Friday, January 30, 2015
Quelle Horreur: The lie that tells the truth
I want you all to know that this is no "found on Tumblr" interior desecration. This was taken, by moi, in my father's living room. My father, was not a man known for his "taste" (if you can call it that) in home decor. And that is the living room in the house of mirth where I lived from Kindergarten in 1968 until third grade until 1971.
But this lamp is what my Stepmonster, Shark, brought to the relationship. Tasteful, just like her.
"Don't you love it? It's art, don't you think?" she asked.
Yes, the woman who told my mother that she was going to redecorate the "kitchen and the bedroom first - because that's where a woman does her best work," moved into the house last touched in 1968 (this picture was taken circa 1995) and redecorated by plunking this thing down in the Living Room.
The picture simple doesn't do it justice. I showed it, back when I took it, to my mother who stared at it and then said "Of all the women through his revolving do he finally found someone who has taste worse than his - but what is it?"
Good question. "It's a lamp, but Frankensteinish."
She then tried to figure out what its creator was trying to accomplish.
"Well, it looks like someone took and ugly sofa lamp, and mated it to a pedestal for an occasional table. But why is the cord coming out of top of the pedestal? And that shade? It's too small and ugly. But there is something so absurd about it, it's funny. Your Aunt Nan would just die for this lamp."
I asked her what style she would call it and she decided on "Belle Watling Rococo Revival."
At one point the lamp stood in front of the living room picture window. Thats how I learned about. I started getting calls from people I knew up in Cleveland, and they usually started with "Have you driven by your father's house lately?" No. Why. "If you do, do it at night."
Finally, one friend described the sight as "A Jewish version of the major award" from A Christmas Story."
This I had to see. My father and I weren't speaking - one of our many not speaking periods, so I took a business meeting and dinner in Cleveland just to see it. The house sat at the top of plain hill, no trees to mask the view, and the curtains were parted. The library of the house - the original man cave where my father's barcalounger sat before the 25" Zenith and where he spent all of his time - was lit up.
But in the living room window on the other side, there it was, lit brightly as to show off its garish curves. It was beyond ugly. But it was something so over the top. As I have written about before, my father and his family members were the Jew's with the faux Louis XVI furniture. And cherubs everywhere. Even our Jewish Guilt was colored with faux gold gilt. So this lamp was something larger than life and so horrible that it went full circle into right into what we call "camp" - the lie that tells the truth. It was so horrible, it was magnificent.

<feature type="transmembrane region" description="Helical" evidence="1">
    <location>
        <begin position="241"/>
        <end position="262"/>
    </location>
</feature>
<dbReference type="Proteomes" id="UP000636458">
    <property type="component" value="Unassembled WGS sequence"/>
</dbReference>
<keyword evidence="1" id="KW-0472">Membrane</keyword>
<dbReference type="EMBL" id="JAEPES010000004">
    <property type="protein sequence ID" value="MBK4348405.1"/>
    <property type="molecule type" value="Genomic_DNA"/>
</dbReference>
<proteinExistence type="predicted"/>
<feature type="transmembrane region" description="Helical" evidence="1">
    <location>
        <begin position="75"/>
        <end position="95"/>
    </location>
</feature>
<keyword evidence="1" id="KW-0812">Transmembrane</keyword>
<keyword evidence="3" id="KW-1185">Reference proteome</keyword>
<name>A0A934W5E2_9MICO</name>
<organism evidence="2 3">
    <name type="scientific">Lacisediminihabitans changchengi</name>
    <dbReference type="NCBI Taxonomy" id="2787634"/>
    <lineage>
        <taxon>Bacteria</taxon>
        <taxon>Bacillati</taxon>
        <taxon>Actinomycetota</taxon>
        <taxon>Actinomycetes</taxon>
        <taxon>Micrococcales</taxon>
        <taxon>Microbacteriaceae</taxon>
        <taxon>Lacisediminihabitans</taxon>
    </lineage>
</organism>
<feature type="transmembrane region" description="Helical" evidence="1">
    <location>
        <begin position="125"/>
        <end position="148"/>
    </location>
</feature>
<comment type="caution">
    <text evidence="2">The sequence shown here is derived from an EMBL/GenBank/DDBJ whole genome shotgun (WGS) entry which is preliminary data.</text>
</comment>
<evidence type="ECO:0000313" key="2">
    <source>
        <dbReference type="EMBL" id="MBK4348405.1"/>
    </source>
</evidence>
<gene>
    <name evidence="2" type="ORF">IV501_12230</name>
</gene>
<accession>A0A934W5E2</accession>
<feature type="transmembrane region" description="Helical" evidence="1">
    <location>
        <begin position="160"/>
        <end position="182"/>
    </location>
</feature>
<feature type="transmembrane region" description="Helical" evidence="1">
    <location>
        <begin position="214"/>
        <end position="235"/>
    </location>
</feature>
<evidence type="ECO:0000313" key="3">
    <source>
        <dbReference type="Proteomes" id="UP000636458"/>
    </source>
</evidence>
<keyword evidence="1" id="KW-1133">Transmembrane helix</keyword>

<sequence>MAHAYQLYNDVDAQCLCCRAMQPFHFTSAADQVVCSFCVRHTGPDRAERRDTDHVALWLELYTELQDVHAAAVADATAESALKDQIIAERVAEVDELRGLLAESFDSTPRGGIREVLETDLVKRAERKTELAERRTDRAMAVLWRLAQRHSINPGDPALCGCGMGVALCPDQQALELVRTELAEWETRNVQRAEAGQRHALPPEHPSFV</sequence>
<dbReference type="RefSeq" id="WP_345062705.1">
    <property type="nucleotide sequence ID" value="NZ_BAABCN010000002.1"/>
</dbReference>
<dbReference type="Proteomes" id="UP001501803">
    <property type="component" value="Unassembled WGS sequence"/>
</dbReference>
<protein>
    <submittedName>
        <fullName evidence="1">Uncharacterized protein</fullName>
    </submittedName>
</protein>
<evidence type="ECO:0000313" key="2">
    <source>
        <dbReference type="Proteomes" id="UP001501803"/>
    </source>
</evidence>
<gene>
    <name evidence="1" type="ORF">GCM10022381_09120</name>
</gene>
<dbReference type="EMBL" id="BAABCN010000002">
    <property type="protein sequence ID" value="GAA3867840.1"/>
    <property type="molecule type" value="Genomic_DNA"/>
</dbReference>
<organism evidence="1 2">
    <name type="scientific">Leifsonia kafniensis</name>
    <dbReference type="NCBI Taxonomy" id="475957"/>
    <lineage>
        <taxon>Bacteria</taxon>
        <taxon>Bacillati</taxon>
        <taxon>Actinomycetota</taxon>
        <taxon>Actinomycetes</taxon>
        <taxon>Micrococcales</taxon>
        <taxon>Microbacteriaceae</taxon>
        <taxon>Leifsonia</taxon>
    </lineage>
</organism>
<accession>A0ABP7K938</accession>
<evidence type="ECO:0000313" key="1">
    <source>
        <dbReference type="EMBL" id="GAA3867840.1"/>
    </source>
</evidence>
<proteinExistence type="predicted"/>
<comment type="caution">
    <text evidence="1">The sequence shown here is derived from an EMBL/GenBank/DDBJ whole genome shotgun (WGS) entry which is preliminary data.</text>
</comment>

The surface, as I would discover, was in gold and copper metallic paint, and the 250 watt bulb illuminated it, so it glowed. Like Jean Shepherd wrote in Ralphie's voice "we were bathed in the glow of electric sex" when his father turned on the infamous leg lamp, I too felt bathed in the glow from this lamp; bathed in glow of bad taste and Jewish Angst as only our family could do.
On my next visit to see the lamp in the window about a year later, it was gone. I had hoped that someone had accidentally knocked it over and broken it. But it was not to be. Stepmonster, who my mother referred to as the Imperial Concubine, had simply moved it to another location away from the window.
Eventually, when my father was stricken with the first of many attacks that would end his life, I made the effort to overlook his transgressions over me and at me and sucked it up and spent time with him. These visits were taxing. Even though I hated him for what he did to me, and my mother, he was still my father. Though he never drank a day in his life, his liver had cancer and he was dying, all the while the stepmonster was feeding him a diet high in sodium and off plastic plates. It was on one of those visits when I could get in the house and that was when I took this picture.
We all are going to die, sometime. It's what our destiny is from the day we are born. But something that over the top, and that garish deserves to live on. Maybe it's the Baltimore vibe. Maybe its living down the road from Divine's grave and up the road from John Waters, but I want it. I want that lamp.
Because no matter where you go in life, you can never outrun your past. It may not be who you are now, but your past can't be undone because its part of who you were. And that lamp is the perfect symbol of the burlesque that was my life in Shaker Heights at one point. Besides, every house deserves something that represents a joke or is pure "camp" - the lie that tells the truth.